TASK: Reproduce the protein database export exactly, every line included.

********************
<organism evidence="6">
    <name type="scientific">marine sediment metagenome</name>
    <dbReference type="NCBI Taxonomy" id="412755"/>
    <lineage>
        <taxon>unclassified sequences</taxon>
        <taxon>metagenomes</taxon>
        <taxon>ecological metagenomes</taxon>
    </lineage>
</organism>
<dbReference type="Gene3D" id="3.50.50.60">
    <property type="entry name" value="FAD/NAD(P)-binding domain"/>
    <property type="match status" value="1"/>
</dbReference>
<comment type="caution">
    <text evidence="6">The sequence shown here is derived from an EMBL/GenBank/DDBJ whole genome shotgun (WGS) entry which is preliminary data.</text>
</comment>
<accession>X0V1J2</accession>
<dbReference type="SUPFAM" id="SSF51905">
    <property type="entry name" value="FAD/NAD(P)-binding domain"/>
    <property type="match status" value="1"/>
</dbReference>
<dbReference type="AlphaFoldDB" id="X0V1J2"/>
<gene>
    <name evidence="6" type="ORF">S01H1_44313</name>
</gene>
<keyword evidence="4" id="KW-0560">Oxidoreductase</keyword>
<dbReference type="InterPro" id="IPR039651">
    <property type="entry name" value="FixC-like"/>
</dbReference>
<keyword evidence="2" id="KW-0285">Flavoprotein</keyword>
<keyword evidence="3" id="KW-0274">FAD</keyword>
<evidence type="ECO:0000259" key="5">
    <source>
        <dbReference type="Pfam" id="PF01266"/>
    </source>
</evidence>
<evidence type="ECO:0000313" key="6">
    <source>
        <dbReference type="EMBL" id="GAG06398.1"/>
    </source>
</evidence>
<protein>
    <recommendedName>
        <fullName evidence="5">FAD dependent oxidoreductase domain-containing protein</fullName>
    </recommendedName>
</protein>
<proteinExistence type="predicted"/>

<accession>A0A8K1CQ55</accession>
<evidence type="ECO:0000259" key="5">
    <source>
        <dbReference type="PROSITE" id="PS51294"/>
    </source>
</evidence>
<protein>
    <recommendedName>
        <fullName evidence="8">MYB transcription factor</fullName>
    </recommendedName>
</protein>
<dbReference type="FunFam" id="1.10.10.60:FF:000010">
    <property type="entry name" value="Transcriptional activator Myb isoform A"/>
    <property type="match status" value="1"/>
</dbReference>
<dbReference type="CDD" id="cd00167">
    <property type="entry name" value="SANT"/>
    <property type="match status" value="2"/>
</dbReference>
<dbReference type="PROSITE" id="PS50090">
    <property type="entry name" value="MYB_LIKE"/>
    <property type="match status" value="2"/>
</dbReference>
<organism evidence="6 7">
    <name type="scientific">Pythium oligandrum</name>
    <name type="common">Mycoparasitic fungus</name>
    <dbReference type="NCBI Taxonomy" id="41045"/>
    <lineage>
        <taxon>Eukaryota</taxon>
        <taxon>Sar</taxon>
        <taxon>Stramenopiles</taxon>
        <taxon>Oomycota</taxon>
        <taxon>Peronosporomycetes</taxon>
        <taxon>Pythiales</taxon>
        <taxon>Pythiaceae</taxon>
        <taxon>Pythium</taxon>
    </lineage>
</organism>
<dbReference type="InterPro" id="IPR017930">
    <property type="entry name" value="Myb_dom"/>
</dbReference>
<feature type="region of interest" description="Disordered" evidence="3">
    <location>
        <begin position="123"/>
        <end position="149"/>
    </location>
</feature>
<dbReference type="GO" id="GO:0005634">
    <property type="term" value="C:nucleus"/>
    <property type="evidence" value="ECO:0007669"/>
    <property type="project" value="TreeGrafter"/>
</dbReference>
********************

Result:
<organism evidence="6">
    <name type="scientific">marine sediment metagenome</name>
    <dbReference type="NCBI Taxonomy" id="412755"/>
    <lineage>
        <taxon>unclassified sequences</taxon>
        <taxon>metagenomes</taxon>
        <taxon>ecological metagenomes</taxon>
    </lineage>
</organism>
<dbReference type="Gene3D" id="3.50.50.60">
    <property type="entry name" value="FAD/NAD(P)-binding domain"/>
    <property type="match status" value="1"/>
</dbReference>
<comment type="caution">
    <text evidence="6">The sequence shown here is derived from an EMBL/GenBank/DDBJ whole genome shotgun (WGS) entry which is preliminary data.</text>
</comment>
<accession>X0V1J2</accession>
<dbReference type="SUPFAM" id="SSF51905">
    <property type="entry name" value="FAD/NAD(P)-binding domain"/>
    <property type="match status" value="1"/>
</dbReference>
<dbReference type="AlphaFoldDB" id="X0V1J2"/>
<gene>
    <name evidence="6" type="ORF">S01H1_44313</name>
</gene>
<keyword evidence="4" id="KW-0560">Oxidoreductase</keyword>
<dbReference type="InterPro" id="IPR039651">
    <property type="entry name" value="FixC-like"/>
</dbReference>
<keyword evidence="2" id="KW-0285">Flavoprotein</keyword>
<keyword evidence="3" id="KW-0274">FAD</keyword>
<evidence type="ECO:0000259" key="5">
    <source>
        <dbReference type="Pfam" id="PF01266"/>
    </source>
</evidence>
<evidence type="ECO:0000313" key="6">
    <source>
        <dbReference type="EMBL" id="GAG06398.1"/>
    </source>
</evidence>
<protein>
    <recommendedName>
        <fullName evidence="5">FAD dependent oxidoreductase domain-containing protein</fullName>
    </recommendedName>
</protein>
<proteinExistence type="predicted"/>

<accession>A0A8K1CQ55</accession>
<evidence type="ECO:0000259" key="5">
    <source>
        <dbReference type="PROSITE" id="PS51294"/>
    </source>
</evidence>
<protein>
    <recommendedName>
        <fullName evidence="8">MYB transcription factor</fullName>
    </recommendedName>
</protein>
<dbReference type="FunFam" id="1.10.10.60:FF:000010">
    <property type="entry name" value="Transcriptional activator Myb isoform A"/>
    <property type="match status" value="1"/>
</dbReference>
<dbReference type="CDD" id="cd00167">
    <property type="entry name" value="SANT"/>
    <property type="match status" value="2"/>
</dbReference>
<dbReference type="PROSITE" id="PS50090">
    <property type="entry name" value="MYB_LIKE"/>
    <property type="match status" value="2"/>
</dbReference>
<organism evidence="6 7">
    <name type="scientific">Pythium oligandrum</name>
    <name type="common">Mycoparasitic fungus</name>
    <dbReference type="NCBI Taxonomy" id="41045"/>
    <lineage>
        <taxon>Eukaryota</taxon>
        <taxon>Sar</taxon>
        <taxon>Stramenopiles</taxon>
        <taxon>Oomycota</taxon>
        <taxon>Peronosporomycetes</taxon>
        <taxon>Pythiales</taxon>
        <taxon>Pythiaceae</taxon>
        <taxon>Pythium</taxon>
    </lineage>
</organism>
<dbReference type="InterPro" id="IPR017930">
    <property type="entry name" value="Myb_dom"/>
</dbReference>
<feature type="region of interest" description="Disordered" evidence="3">
    <location>
        <begin position="123"/>
        <end position="149"/>
    </location>
</feature>
<dbReference type="GO" id="GO:0005634">
    <property type="term" value="C:nucleus"/>
    <property type="evidence" value="ECO:0007669"/>
    <property type="project" value="TreeGrafter"/>
</dbReference>